As the population in the United States ages, living situations for seniors and the elderly are undergoing a radical shift. While assisted care facilities are still necessary for those with certain medical issues, research has shown that most of today's aging Americans would prefer to remain in their own homes and live independently for as long as possible. Over the past decade, alternative housing solutions have been evolving to accommodate their needs and demands.
One of the latest models for senior living—the American Association of Homes and Services for the Aging's (AAHSA) 2010 Idea House—integrates thoughtful, flexible, accessible design with safety, wellness, and connectivity features to support an independent lifestyle while helping to monitor health and providing necessary care on an as-needed basis. The house will be exhibited and open for tours Oct. 31 to Nov. 3 during the association's Annual Meeting and Exposition in Los Angeles. The 2,600-square-foot model home, designed by Eric Krull, an associate at Atlanta-based architecture firm THW Design, promotes aging in place through a variety of features, beginning with its spacious and flexible rooms. Two bedrooms, an open kitchen and dining area, a living room, and one bathroom all flow easily into one another. "The large circulation paths promote unrestricted independence for walkersor wheelchairs," Krull says. Many adaptable features and fixtures—such as automated adjustable wall cabinets, an adjustable-height toilet, and programmable lighting controls—are incorporated in each of the rooms to help accommodate different levels of independence and accessibility on a daily basis and as residents age.
The house's design demonstrates how technology and the physical environment—indoors and outdoors—can be leveraged to enhance the health, healing, independence, and social connectedness of senior residents as they age in place, either in a single-family home or as part of a senior living facility, according to Krull.
The Idea House's C-shaped floor plan revolves around the central, South-oriented courtyard that is accessible from and open to three of the rooms. A barbecue, food prep area, and room for multiple seating arrangements provide ample space for lounging solo or entertaining. Totaling 2,600 square feet, the outdoor living spaces will include a space for gardening, as well as Tai Chi and yoga gardens to encourage holistic health. It's a house designed as much for entertaining and socializing as for maintaining wellness.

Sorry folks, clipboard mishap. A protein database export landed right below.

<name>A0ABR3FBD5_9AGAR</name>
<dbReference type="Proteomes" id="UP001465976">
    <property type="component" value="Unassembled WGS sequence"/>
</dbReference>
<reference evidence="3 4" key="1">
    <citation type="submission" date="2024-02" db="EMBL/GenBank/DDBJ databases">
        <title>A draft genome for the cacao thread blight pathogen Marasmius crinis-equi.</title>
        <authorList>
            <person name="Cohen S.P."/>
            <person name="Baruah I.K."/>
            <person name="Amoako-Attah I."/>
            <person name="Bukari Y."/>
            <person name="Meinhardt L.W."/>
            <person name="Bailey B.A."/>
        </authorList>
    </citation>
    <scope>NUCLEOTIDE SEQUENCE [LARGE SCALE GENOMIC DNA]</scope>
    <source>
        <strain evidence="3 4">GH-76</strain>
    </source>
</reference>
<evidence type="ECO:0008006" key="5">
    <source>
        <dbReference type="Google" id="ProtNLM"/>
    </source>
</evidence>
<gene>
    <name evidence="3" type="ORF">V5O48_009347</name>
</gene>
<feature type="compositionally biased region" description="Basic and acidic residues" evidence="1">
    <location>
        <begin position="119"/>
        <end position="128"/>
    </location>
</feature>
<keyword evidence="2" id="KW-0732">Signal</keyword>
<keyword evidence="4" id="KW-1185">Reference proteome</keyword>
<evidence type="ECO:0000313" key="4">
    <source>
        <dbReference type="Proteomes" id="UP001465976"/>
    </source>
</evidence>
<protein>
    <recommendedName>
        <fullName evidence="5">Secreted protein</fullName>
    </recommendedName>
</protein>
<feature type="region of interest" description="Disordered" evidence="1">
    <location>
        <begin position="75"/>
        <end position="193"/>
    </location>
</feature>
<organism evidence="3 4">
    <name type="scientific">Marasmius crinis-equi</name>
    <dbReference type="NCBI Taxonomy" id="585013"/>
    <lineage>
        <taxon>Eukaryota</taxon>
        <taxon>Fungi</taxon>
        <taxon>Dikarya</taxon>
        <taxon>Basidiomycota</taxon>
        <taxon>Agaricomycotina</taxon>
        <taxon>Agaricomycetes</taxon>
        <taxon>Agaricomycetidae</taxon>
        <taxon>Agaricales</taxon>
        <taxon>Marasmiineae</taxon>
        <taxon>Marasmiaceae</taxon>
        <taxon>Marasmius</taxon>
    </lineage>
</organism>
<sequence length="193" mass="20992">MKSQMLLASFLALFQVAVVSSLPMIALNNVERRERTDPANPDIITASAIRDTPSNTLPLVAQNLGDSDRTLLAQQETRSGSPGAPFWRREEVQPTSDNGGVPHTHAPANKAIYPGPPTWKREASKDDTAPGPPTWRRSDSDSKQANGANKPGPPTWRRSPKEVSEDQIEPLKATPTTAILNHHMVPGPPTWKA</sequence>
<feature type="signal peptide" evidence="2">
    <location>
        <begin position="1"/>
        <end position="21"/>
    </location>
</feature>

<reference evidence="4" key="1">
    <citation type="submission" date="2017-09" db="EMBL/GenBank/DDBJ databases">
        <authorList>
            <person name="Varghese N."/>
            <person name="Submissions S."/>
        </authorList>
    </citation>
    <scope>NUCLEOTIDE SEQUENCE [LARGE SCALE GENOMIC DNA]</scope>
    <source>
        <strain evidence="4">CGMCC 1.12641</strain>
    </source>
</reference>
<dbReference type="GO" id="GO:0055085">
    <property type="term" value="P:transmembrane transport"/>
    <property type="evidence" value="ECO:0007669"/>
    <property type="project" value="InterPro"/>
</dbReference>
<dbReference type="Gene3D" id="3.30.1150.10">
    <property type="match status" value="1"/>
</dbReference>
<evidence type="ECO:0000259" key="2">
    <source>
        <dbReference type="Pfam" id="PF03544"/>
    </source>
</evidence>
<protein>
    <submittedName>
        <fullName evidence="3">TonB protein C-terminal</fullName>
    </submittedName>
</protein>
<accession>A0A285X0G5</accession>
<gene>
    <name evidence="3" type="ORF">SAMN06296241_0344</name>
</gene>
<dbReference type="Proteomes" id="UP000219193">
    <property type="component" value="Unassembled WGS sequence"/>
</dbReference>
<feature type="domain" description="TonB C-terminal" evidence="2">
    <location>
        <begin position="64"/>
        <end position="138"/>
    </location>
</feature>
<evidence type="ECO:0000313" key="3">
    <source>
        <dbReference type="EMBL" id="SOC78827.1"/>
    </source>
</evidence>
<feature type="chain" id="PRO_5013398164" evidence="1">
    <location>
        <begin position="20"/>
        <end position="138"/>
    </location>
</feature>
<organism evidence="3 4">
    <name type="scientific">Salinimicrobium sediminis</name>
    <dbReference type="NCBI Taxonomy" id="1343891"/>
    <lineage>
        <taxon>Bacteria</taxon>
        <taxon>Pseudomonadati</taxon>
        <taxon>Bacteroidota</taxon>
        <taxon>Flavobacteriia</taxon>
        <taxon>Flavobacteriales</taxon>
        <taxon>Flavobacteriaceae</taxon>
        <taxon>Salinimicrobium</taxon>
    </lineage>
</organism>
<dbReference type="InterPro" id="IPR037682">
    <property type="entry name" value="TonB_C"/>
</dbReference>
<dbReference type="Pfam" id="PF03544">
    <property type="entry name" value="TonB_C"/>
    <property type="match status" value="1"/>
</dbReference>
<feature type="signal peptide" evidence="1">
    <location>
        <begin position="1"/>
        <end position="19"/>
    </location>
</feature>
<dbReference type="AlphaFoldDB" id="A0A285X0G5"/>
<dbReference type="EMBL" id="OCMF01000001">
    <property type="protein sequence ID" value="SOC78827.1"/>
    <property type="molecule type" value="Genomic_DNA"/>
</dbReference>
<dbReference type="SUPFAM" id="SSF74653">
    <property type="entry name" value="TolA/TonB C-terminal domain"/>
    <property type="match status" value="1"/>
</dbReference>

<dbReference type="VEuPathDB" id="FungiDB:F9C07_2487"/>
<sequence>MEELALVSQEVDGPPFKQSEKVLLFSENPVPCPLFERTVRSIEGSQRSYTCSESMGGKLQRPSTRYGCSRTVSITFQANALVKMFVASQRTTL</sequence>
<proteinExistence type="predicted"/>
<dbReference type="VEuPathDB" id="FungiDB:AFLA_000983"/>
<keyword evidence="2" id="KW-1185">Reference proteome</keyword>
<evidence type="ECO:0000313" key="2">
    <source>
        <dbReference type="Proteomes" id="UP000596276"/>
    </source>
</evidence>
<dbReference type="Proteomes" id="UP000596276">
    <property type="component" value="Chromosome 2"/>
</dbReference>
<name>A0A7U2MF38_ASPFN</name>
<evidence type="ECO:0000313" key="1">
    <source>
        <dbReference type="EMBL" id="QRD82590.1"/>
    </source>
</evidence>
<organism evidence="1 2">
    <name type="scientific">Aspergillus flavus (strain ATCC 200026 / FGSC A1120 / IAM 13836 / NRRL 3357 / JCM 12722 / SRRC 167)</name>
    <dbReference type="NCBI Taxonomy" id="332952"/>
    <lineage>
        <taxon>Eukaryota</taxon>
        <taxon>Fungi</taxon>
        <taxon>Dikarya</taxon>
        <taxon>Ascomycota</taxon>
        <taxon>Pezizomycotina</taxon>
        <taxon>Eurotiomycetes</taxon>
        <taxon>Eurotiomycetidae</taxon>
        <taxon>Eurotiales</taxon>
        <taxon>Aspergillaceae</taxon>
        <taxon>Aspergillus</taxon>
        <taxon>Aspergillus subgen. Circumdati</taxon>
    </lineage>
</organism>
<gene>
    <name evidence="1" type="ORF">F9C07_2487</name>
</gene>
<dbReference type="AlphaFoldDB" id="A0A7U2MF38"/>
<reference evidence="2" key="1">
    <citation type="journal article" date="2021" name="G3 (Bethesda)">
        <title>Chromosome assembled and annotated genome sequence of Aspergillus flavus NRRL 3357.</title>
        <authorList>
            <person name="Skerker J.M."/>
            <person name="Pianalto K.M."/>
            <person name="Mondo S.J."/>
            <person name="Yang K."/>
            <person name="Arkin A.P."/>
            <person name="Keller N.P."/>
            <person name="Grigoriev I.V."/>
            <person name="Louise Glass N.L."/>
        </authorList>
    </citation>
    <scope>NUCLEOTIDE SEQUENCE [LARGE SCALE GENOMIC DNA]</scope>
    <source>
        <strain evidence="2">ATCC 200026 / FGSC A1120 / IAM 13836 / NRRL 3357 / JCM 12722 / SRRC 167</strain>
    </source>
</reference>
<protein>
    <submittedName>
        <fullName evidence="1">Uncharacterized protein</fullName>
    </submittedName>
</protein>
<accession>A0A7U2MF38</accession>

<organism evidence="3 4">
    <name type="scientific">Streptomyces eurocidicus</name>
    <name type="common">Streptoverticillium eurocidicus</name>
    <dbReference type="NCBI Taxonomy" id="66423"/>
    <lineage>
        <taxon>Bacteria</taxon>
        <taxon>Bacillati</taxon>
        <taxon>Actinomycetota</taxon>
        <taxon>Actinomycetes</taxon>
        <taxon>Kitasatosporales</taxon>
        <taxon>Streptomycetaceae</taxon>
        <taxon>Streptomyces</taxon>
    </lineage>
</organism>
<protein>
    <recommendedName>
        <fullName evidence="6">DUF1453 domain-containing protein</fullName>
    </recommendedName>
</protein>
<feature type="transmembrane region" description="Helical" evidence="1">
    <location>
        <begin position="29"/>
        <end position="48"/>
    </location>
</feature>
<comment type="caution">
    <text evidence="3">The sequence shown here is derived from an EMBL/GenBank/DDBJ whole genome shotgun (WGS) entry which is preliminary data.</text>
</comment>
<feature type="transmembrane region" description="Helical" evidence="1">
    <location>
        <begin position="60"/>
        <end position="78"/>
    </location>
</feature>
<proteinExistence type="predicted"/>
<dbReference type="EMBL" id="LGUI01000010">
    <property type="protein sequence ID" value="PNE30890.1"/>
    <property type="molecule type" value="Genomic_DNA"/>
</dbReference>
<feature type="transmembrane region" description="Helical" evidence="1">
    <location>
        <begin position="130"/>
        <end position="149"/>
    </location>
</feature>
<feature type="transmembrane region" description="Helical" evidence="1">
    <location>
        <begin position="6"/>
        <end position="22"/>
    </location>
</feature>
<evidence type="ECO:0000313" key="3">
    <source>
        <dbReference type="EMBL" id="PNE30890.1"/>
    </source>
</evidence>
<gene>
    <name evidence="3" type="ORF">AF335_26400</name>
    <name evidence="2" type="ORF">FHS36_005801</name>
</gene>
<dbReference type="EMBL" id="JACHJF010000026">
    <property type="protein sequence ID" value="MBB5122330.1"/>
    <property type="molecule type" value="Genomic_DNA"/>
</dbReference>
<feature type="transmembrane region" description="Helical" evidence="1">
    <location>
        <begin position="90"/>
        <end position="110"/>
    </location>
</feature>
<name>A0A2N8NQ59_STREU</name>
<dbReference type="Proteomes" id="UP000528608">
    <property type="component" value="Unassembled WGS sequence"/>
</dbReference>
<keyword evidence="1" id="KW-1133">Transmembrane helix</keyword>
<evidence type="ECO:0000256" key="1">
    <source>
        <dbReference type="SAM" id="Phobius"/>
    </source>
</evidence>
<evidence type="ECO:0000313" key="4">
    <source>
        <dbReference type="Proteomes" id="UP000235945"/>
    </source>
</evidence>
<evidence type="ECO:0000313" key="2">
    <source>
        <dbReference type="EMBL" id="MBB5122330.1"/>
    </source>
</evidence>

"We sought to blend functionality and beauty when designing the Idea House, as well as create ample opportunity for socialization and improved health," said Krull in an announcement. "It's been proven that socialization has a big impact on the autoimmune system and overall health, and we took this into account when designing the project." The Idea House also is designed for net-zero energy performance, using a wind turbine and photovoltaic panels to generate electricity. It incorporates recycled materials, as well as water- and energy-saving fixtures and appliances, such as low-flow fixtures and controls for lighting and window shading. Large expanses of windows, including clerestories and sliding glass doors, will infuse the interior with abundant natural light. Two green roofs will top the flat surfaces of the house's East and West wings.
Many of the technologies that will be incorporated into the show house have yet to be finalized, but among them will be safety monitoring systems to help residents maintain a sense of security. A slew of other technology add-ons will demonstrate the many options available for remotely monitoring health, assisting those with limited mobility, encouraging wellness and exercise, and keeping in touch with friends and family.
The Idea House's design concept also can be applied to a variety of building types, according to AAHSA, such as "care cottages" where multiple seniors live together, multifamily continuing care developments, and single-family units. For more details about the 2010 Idea House and for pictures and video of the 2009 Idea House, visit www.aahsa.org/ideahouse.aspx.